Of course, I’m well aware of the potential drawbacks of processing these dangerous individuals through traditional channels. As we saw in Arrow’s second season, episode sixteen was the debut of Amanda Waller’s “Suicide Squad.” The Suicide Squad is a team of supervillains who are sent on missions categorized as suicidal in exchange for lessened prison sentences. Two of the members of this team are the Bronze Tiger (put away by the Arrow himself) and Deadshot. During that episode, we find out that Waller has embedded a GPS and explosive device inside their heads to keep track of where they are and as insurance that they won’t use this deal as a way to escape. All of this is done through a shadowy government-sanctioned group called A.R.G.U.S.
There are three things to note here. The first is that the Arrow did put the Bronze Tiger through the criminal justice system only to have him scooped up by A.R.G.U.S. for this team. The second thing to notice is that the group that scooped him up are 1) a branch of a democratically elected government, but 2) are a part of the government that’s hidden from the public and is given little to no oversight from the top government officials they report to. The final observation is that these supervillains still have their rights infringed upon by the very fact that objects have been embedded into their bodies without their knowledge or consent and it can kill them with a click of a button; however, this isn’t the first time legitimate agencies are depicted as being a terrible alternative to due process.
In episode five, we’re introduced to Bette Sans Souci (a.k.a. Plastique) who was a soldier in Afghanistan. Her job was to defuse roadside bombs when one of them exploded causing shrapnel to “rip through” her and nearly killed her. She was on U.S. soil recovering at the time of the particle accelerator explosion, and, according to Dr. Snow, the dark matter that was released must have interacted with the shrapnel still in her body. This gave her the ability to turn objects that had contact with her skin into bombs. Throughout the episode, we watch General Eiling hunt her down after she escaped the same military base where her life was saved and then later turned into a lab rat once her ability was discovered.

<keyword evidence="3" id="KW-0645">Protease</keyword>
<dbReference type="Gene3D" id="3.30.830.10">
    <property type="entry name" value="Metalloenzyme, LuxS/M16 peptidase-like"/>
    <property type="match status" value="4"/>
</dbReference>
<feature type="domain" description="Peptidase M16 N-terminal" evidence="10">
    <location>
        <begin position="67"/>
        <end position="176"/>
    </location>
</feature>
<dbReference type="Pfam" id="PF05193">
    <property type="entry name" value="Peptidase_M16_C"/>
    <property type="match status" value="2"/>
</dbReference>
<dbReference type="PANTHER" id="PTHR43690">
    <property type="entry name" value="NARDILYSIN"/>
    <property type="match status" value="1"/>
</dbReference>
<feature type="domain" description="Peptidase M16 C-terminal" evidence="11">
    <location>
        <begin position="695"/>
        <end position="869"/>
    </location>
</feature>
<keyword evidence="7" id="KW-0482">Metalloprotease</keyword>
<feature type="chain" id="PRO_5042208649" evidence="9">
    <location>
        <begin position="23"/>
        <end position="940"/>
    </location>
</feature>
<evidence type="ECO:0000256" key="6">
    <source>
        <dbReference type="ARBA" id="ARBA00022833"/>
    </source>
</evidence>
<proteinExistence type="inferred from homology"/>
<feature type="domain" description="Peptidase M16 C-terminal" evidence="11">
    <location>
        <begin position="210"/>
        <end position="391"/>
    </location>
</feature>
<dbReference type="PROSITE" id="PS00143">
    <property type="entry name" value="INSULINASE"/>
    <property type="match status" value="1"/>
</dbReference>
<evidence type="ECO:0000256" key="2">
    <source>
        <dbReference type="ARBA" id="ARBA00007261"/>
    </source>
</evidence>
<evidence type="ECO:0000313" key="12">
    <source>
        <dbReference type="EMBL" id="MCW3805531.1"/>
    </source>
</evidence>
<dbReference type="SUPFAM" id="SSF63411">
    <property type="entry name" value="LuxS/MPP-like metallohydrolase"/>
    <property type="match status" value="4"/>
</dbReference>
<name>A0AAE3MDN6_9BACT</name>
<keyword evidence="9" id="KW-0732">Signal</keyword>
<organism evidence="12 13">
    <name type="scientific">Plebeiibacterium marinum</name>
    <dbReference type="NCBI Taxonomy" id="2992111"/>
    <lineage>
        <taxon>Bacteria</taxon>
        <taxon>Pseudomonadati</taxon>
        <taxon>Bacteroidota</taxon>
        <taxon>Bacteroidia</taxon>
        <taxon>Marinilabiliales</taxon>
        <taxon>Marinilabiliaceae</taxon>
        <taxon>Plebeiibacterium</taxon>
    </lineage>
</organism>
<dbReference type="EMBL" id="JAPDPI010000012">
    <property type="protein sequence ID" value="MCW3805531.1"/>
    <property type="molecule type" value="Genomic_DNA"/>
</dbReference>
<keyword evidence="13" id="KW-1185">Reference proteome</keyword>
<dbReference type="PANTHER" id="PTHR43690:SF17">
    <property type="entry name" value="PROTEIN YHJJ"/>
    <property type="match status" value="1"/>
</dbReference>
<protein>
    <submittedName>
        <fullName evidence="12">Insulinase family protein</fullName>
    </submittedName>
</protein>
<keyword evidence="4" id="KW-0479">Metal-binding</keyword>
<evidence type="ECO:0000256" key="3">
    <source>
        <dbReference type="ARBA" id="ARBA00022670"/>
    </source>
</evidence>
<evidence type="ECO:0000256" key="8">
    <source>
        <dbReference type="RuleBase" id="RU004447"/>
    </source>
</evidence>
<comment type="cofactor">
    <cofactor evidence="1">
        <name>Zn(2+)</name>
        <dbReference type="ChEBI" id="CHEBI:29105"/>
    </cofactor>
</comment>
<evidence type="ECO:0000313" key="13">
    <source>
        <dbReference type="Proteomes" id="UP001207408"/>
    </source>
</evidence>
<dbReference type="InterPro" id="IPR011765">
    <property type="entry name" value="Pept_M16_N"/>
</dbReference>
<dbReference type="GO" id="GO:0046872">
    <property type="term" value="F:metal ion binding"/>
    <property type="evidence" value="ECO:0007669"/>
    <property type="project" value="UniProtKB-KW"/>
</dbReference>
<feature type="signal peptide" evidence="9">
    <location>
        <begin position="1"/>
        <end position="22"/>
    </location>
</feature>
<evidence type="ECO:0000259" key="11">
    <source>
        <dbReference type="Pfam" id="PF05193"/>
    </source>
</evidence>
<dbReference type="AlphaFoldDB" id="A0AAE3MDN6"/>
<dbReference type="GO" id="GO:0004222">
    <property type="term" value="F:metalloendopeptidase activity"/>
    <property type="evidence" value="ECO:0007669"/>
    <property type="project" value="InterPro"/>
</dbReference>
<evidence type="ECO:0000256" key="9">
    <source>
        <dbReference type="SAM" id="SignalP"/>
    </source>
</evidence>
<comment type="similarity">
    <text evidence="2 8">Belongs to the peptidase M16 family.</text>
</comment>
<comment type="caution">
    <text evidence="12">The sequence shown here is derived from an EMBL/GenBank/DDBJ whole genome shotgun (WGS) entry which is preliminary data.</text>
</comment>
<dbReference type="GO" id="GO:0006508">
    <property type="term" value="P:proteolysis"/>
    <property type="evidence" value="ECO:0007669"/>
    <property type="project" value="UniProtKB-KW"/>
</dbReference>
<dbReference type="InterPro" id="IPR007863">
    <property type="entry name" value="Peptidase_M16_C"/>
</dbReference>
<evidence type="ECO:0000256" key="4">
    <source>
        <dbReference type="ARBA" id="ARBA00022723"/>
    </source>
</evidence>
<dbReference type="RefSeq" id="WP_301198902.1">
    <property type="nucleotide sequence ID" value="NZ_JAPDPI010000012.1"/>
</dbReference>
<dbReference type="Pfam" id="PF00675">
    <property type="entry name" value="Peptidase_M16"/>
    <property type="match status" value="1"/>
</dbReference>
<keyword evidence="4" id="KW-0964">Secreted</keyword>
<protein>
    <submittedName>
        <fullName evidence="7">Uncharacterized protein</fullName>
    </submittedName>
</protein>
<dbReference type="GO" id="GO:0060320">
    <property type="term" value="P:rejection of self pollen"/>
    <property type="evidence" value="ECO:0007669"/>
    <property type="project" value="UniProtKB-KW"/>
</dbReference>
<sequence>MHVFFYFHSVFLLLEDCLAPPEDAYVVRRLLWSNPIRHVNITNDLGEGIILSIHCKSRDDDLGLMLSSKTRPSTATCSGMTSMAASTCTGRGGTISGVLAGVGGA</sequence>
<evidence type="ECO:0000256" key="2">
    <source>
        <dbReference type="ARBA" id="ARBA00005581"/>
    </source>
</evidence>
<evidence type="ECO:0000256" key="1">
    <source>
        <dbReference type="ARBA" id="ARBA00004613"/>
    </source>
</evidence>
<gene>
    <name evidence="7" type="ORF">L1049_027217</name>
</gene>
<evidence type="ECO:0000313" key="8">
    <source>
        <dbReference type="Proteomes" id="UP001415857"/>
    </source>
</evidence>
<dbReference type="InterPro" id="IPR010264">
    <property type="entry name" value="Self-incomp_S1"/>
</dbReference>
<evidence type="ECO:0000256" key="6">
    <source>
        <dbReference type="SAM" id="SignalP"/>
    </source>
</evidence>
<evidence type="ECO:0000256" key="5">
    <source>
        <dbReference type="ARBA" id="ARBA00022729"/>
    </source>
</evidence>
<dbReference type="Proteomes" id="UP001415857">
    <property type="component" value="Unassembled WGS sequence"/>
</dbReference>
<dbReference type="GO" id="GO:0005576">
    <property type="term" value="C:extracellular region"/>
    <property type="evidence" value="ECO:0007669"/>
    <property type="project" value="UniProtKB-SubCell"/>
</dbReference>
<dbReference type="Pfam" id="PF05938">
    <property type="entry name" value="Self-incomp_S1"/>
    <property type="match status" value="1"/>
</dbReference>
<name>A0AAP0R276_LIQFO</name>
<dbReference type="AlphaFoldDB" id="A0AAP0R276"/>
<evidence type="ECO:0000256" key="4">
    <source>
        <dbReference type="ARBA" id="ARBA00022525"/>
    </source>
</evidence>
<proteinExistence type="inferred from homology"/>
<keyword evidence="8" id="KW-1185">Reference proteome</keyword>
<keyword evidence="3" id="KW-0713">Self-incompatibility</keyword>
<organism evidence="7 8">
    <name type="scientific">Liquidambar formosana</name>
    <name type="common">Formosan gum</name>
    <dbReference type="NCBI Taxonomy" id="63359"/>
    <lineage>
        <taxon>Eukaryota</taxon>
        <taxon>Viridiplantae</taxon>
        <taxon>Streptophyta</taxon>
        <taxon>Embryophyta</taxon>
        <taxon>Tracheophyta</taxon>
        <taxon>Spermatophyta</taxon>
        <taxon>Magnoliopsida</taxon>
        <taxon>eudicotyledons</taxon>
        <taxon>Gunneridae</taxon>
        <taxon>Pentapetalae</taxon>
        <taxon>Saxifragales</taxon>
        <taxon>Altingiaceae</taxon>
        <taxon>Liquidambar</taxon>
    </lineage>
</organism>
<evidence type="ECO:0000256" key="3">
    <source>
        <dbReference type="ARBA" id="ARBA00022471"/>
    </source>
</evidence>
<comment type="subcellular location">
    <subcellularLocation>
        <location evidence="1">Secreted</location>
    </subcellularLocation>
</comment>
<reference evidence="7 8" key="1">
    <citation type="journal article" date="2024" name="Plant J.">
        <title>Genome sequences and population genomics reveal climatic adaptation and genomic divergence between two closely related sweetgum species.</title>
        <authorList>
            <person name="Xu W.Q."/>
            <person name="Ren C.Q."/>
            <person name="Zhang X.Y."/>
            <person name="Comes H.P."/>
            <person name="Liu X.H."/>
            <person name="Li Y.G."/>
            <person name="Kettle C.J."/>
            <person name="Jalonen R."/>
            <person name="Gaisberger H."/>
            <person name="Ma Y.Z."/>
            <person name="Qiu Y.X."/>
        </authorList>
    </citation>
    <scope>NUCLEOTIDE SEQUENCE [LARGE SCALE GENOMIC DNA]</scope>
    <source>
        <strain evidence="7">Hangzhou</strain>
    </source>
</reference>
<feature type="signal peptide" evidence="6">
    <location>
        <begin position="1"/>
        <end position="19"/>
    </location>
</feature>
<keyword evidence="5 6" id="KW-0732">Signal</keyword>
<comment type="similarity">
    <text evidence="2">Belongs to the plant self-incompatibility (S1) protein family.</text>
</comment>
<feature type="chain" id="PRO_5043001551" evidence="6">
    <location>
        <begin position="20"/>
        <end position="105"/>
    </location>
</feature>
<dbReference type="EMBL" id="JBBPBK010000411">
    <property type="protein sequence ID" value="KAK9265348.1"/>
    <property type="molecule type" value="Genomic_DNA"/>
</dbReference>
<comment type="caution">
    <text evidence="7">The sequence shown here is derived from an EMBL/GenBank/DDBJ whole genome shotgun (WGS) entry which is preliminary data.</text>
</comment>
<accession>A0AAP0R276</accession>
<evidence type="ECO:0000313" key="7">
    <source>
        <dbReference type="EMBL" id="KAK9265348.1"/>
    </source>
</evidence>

Although Plastique is a supervillain in most of her comics iterations, she’s not depicted as a villain in the television show. She’s a soldier who almost lost her life for her country and, the moment she was able to weaponize objects with just a touch, she became a tool for the military and no longer a human being with rights and whims of her own.
“Next thing I know, I became the thing that almost killed me.”
This is what Plastique tells Team Flash when explaining her situation and it feeds into a bigger theme The Flash seems to be dabbling with this first season. The supervillains are imprisoned in the same particle accelerator that gave them their abilities, abilities that led them to their current cells. In the same way that The Mist served as a rationale for why the actions of Team Flash were “right,” Plastique’s situation serves to reinforce it by stating that Team Flash, by comparison to Eiling, are the good guys and therefore can only be trusted with these meta-humans. Trusted to protect us from them and protect them from the law or those who represent it.